Stroke is a brain injury that occurs when the brain's blood supply is interrupted. Without oxygen and nutrients from blood, brain tissue starts to die within minutes, resulting in a sudden loss of function. Another term for stroke is cerebrovascular accident (CVA).

Blood Supply to the Brain

© 2009 Nucleus Medical Media, Inc.

In order to change people’s perception of stroke as untreatable, there has been a national effort over the past decade or so to call it a "brain attack," acquiring some of the urgency popularly associated with heart attacks. The acute treatment of "brain attacks" has not reached the level of success now achieved with heart attacks. Nevertheless, acute treatment is beginning to show results if done within three hours of onset.

The types of stroke include:

Ischemic Stroke

An ischemic stroke most often occurs when blood flow to the brain becomes blocked.

Stroke

© 2009 Nucleus Medical Media, Inc.

One of the following events may cause this blockage:

  • The most common cause is a build-up of fatty substances along an artery's inner lining that causes it to narrow, reduces its elasticity, and decreases its blood flow.
  • A clot forms in an artery supplying the brain, usually one affected by atherosclerosis. This clot is called a thrombus.
  • Blockage can also be caused by a blood clot from another part of the body (often the heart) that breaks free. The clot travels to and becomes lodged in an artery supplying the brain. This clot is called an embolus, and the process is called embolism.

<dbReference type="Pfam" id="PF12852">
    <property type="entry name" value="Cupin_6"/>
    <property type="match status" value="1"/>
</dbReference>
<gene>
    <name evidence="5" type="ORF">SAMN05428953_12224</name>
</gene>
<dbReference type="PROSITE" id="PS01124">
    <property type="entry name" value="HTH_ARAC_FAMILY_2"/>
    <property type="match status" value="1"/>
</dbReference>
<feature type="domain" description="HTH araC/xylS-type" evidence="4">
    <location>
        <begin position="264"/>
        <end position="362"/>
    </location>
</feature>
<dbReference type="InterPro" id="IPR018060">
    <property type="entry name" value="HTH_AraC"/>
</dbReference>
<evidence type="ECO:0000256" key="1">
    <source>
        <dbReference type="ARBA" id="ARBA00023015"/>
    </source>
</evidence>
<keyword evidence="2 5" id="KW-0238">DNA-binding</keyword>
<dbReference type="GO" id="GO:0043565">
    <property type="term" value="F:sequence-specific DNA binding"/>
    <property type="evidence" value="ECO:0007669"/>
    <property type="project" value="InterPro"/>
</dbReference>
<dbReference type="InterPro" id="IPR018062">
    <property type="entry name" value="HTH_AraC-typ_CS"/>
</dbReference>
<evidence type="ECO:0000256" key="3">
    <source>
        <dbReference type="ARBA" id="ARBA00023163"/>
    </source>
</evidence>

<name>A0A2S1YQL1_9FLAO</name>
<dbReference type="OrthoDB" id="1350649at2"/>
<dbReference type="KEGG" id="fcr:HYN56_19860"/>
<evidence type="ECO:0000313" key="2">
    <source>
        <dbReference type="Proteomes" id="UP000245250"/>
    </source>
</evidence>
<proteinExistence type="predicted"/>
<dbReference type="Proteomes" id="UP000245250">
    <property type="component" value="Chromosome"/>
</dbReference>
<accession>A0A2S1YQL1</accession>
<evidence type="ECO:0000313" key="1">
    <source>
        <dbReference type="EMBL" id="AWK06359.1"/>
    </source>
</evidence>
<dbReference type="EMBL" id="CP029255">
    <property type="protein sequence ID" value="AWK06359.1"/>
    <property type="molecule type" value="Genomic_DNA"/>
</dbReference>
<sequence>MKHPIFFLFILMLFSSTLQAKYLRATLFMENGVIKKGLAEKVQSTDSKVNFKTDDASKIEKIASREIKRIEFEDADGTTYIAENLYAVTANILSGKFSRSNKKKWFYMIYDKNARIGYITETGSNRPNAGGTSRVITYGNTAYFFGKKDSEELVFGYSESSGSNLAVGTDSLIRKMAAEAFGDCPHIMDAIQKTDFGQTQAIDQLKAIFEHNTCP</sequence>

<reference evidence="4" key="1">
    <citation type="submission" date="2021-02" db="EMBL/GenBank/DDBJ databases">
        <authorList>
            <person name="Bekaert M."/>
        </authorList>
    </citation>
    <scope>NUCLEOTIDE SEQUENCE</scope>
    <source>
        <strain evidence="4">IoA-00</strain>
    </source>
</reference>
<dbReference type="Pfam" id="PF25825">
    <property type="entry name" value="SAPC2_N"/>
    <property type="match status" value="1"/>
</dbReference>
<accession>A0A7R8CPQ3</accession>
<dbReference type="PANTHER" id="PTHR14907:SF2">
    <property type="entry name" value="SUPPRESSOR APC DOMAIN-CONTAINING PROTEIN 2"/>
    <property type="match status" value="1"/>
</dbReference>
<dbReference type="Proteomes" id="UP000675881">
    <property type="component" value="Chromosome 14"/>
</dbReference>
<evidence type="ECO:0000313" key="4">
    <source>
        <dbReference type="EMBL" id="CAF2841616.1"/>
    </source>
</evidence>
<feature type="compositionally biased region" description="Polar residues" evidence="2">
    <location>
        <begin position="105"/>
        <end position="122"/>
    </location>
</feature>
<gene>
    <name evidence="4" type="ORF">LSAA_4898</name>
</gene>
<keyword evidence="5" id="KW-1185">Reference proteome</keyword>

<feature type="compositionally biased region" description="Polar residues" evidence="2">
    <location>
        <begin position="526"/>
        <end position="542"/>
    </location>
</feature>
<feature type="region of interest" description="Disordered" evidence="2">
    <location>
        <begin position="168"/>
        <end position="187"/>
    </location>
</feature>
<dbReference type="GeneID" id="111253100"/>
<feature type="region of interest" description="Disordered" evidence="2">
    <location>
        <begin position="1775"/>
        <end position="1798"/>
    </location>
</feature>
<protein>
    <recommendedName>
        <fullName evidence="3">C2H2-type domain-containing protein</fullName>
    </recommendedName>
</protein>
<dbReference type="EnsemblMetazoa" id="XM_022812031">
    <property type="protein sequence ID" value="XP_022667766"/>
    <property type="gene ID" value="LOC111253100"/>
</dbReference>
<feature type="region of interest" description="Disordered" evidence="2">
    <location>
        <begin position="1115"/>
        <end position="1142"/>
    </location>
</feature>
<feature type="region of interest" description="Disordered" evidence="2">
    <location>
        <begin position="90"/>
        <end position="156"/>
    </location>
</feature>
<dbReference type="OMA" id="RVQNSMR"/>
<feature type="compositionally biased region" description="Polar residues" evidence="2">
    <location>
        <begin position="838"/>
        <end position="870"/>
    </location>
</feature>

Hemorrhagic Stroke

A stroke may also occur if a blood vessel breaks and bleeds into or around the brain. This is called hemorrhagic stroke. Trauma, cocaine abuse, and high blood pressure are the leading causes of hemorrhagic strokes, which occur more commonly in younger people. Aneurysms predispose you to hemorrhagic stroke. An aneurysm is a weak spot in an artery that balloons out under pressure and can rupture, causing bleeding into the brain.

According the the Centers for Disease Control and Prevention, stroke has affected 6.5 million Americans. Along with heart disease and cancer, stroke is one of the leading causes of death. Ischemic type occurs more often—in about 87% of the cases—compared to hemorrhagic.

What are the risk factors for stroke?
What are the symptoms of stroke?
How is stroke diagnosed?
What are the treatments for stroke?
Are there screening tests for stroke?
How can I reduce my risk of stroke?
What questions should I ask my doctor?
What is it like to live with stroke?
Where can I get more information about stroke?